How Newcity’s publisher would save Sun-Times

Newcity Chicago

Newcity Chicago

The editor and publisher of Newcity, the venerable alternative weekly, is offering an imaginative plan to keep the Sun-Times alive and independent. It starts with getting rid of Michael Ferro.

In this week’s cover story titled Save The Sun-Times: How I’d Keep Chicago A Two-Newspaper Town, Brian Hieggelke forcefully argues that the city needs a better, smarter, stronger competitor to the Chicago Tribune.

Brian Hieggelke

Brian Hieggelke

Hieggelke, who’s been a civic treasure since he founded Newcity with his wife Jan in 1986, is no amateur when it comes to critiquing Chicago media. For years he wrote an insightful and influential column on the press under the pseudonym of Hildy Johnson, borrowed from the classic Chicago newspaper film “The Front Page.”

Over lunch more than a year ago, Hieggelke told me he’d been thinking a lot about how to rejuvenate the Sun-Times, which was struggling to survive under principal owner Ferro. What finally prompted Hieggelke to write the 2,800-word piece was the stunning news last week that Ferro had become the largest shareholder of Tribune Publishing and assumed the role of non-executive chairman. While keeping his financial interest in the Sun-Times, Ferro was stepping down as chairman of parent company Wrapports. “A seismic shift roiled the quicksand of local media,” Hieggelke says.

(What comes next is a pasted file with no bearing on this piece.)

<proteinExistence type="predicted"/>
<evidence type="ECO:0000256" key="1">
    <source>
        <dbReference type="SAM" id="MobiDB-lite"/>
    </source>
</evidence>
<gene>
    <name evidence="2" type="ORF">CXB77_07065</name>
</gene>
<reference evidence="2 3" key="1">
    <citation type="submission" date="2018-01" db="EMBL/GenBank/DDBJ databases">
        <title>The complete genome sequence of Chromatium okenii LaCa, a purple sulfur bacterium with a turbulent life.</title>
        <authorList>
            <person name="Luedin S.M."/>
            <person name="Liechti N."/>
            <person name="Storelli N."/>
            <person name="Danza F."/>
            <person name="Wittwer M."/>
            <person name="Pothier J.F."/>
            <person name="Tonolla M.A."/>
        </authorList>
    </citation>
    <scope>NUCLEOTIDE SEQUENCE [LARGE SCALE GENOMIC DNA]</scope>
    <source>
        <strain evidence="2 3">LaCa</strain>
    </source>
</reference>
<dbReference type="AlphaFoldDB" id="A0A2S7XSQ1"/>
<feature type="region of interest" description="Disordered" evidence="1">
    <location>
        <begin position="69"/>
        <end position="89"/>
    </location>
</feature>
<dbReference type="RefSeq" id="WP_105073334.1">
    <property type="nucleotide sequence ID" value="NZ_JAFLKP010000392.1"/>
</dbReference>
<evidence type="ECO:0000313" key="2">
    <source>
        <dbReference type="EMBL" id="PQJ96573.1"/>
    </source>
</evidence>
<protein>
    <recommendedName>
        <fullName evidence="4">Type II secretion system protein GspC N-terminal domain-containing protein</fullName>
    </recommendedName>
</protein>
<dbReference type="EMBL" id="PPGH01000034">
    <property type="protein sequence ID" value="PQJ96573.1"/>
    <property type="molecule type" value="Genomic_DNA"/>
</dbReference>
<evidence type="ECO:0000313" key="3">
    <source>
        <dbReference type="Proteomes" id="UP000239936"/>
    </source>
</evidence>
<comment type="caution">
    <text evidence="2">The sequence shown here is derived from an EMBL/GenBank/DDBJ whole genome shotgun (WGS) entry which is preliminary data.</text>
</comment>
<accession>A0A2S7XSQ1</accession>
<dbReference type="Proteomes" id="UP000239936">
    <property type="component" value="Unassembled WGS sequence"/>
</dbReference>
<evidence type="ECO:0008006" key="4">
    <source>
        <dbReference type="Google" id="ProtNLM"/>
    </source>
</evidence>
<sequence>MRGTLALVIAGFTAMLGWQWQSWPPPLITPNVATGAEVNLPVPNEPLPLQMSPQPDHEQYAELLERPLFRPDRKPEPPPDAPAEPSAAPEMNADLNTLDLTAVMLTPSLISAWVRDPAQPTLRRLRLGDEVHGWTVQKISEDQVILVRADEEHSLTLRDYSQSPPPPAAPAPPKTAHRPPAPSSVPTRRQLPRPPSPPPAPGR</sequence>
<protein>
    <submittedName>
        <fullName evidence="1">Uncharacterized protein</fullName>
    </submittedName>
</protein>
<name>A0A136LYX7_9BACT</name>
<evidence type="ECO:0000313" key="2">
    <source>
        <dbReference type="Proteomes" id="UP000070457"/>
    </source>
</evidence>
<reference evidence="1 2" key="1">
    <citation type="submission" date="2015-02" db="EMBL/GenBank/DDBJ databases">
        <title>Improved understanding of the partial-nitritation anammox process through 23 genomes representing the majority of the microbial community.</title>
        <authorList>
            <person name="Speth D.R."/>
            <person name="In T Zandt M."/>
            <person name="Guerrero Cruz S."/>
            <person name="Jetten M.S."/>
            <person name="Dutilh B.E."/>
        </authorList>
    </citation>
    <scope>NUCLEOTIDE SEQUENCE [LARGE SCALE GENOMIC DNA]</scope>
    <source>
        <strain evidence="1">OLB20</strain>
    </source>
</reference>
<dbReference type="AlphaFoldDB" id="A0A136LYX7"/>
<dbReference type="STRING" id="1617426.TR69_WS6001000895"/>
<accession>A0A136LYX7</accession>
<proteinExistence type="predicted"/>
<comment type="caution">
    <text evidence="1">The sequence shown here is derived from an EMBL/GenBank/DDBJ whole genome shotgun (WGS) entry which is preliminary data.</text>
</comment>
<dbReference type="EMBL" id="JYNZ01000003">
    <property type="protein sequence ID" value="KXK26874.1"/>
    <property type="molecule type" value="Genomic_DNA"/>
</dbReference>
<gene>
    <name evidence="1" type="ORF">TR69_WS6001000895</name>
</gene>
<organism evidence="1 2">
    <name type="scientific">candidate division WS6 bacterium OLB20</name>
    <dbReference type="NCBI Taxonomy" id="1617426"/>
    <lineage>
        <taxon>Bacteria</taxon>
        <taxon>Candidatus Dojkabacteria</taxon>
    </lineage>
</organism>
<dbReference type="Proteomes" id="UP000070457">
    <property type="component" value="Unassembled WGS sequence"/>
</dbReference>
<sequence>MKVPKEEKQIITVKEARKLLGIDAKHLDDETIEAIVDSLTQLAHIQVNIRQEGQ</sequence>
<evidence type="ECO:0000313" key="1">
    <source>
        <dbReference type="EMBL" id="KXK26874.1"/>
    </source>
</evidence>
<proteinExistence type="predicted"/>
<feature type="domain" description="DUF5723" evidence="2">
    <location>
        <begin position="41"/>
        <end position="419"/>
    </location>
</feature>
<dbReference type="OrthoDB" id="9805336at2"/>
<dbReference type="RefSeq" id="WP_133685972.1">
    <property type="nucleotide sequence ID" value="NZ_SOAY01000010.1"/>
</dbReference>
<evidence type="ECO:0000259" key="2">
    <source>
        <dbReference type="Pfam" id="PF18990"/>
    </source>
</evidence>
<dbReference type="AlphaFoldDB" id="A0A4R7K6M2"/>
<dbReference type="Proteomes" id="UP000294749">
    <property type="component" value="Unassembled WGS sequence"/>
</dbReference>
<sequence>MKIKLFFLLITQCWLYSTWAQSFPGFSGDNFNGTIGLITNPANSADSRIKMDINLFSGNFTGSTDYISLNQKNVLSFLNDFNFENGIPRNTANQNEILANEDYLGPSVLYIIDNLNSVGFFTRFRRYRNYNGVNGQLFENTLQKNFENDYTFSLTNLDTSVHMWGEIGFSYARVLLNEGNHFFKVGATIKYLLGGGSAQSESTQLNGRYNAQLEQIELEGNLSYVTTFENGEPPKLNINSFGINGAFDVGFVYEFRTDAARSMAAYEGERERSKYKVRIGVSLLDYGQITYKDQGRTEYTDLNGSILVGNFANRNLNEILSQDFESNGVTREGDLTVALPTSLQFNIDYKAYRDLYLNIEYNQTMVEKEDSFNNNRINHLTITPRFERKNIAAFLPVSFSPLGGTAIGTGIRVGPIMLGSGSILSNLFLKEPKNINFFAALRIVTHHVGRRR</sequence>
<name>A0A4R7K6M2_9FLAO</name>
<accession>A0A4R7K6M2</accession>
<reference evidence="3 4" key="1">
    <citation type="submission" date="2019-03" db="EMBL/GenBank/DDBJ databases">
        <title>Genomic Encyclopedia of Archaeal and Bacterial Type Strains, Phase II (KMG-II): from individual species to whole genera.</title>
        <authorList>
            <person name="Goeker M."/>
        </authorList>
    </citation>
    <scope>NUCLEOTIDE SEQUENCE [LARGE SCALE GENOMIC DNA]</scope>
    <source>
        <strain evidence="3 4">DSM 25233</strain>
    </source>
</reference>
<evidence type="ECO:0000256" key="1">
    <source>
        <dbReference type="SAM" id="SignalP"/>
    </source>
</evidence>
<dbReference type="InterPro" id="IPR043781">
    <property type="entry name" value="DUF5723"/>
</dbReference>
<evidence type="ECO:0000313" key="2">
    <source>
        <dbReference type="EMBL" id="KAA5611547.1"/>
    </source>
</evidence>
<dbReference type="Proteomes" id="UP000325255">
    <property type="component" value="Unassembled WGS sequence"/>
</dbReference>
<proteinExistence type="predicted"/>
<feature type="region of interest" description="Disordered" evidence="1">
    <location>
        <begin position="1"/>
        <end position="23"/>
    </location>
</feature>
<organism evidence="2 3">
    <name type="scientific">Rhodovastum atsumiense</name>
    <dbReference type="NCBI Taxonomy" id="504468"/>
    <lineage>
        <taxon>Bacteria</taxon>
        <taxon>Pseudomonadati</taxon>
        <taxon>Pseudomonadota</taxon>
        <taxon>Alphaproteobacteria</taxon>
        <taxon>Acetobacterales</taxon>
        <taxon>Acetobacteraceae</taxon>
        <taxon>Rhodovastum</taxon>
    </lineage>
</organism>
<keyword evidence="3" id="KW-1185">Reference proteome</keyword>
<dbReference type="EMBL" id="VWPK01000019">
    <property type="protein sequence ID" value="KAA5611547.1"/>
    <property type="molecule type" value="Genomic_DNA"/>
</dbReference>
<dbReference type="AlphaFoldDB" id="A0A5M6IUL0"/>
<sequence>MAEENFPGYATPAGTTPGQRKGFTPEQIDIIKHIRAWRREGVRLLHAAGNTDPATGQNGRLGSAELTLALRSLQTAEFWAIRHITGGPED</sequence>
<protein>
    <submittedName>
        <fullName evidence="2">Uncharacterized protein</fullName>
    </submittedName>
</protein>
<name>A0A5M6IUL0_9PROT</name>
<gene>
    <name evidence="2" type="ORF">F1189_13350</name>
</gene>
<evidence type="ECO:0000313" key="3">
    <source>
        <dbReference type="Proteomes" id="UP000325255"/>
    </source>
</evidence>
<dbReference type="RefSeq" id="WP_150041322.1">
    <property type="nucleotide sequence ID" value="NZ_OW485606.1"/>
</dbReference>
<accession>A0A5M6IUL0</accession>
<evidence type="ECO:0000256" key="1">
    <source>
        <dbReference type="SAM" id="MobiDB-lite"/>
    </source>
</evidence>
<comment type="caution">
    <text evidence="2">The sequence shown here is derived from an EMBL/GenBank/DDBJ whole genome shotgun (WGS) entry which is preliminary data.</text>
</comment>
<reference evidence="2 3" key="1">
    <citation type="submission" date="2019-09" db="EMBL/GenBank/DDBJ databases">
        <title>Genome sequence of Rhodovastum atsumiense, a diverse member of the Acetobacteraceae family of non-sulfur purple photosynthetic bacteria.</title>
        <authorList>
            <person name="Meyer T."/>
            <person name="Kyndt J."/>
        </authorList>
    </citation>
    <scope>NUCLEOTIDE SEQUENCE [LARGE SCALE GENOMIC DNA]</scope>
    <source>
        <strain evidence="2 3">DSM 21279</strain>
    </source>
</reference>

First and foremost among Hieggelke’s recommendations is to eliminate the inherent conflict of an owner whose loyalty is now with the Tribune. Unless Ferro is pushed out of the Sun-Times entirely, which Hieggelke acknowledges is easier said than done, “the paper is likely doomed in its current ownership structure.”

Michael Ferro

Michael Ferro

Once that happens, his plan calls for killing the Sun-Times Network (which he correctly labels a “monstrous embarrassment”), fixing the website, dropping the Sunday paper in favor of a bigger Saturday “weekend edition,” jettisoning Splash (or selling it to the Tribune) and merging the Chicago Reader with the Sun-Times. The new and improved Sun-Times, as he sees it, would be more liberal, more urban and more enterprising.

I won’t give away any more of Hieggelke’s bold proposals (some of which I doubt even he thinks are realistic), but I recommend you read the piece for yourself.

“I know I’ve ruffled some feathers with many of these ideas,” he concludes, “but I’ve done so in the spirit that I think many of us share: that a one-newspaper town is not a future we should enter without a fight.”